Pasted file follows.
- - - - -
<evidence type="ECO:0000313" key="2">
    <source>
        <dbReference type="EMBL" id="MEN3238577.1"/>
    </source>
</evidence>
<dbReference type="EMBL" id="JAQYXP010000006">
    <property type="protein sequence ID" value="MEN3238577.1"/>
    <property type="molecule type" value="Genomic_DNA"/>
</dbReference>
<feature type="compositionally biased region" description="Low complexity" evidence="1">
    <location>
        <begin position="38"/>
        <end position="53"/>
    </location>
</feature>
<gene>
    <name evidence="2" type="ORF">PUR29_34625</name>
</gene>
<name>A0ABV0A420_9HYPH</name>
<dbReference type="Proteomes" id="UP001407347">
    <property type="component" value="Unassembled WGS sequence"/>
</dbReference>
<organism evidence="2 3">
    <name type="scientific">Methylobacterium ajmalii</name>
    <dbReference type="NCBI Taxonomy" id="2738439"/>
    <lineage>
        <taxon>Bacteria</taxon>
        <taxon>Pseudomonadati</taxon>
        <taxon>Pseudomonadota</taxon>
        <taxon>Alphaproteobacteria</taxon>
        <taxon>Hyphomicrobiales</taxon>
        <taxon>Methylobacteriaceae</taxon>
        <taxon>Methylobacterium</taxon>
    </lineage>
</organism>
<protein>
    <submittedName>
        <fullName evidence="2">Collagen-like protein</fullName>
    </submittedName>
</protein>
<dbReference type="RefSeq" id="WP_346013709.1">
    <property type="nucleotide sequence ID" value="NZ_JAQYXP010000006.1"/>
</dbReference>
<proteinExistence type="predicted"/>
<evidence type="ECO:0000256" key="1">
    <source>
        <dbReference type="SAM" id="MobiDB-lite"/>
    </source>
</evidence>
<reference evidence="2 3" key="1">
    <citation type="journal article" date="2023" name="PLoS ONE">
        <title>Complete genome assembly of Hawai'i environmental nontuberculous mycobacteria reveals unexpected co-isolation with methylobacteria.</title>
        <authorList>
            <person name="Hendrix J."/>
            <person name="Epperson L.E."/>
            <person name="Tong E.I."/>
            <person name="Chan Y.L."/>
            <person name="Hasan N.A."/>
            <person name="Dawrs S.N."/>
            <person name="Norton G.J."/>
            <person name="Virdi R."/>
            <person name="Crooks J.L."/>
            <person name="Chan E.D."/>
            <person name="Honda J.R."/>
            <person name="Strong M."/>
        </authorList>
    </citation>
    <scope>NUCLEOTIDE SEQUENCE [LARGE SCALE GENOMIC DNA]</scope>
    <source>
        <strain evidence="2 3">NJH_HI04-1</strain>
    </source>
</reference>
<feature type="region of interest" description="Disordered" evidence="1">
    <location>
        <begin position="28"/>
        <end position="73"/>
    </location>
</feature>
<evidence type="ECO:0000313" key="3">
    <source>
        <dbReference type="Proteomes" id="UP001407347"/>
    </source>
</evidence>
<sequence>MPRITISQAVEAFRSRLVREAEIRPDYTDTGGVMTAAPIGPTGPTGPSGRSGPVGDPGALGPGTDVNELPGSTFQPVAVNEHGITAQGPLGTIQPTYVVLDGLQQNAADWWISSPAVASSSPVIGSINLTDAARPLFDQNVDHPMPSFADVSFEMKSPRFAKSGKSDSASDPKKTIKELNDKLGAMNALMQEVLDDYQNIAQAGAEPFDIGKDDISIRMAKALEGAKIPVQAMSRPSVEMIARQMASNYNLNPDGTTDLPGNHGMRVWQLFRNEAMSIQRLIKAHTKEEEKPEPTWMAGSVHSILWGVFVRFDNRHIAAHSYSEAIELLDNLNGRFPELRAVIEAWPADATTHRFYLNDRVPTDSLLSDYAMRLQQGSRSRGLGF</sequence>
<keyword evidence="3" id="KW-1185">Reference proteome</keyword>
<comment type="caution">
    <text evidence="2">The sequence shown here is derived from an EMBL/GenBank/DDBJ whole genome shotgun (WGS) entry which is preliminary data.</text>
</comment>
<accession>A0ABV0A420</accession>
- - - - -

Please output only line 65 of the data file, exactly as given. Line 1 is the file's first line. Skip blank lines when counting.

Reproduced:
            <person name="Strong M."/>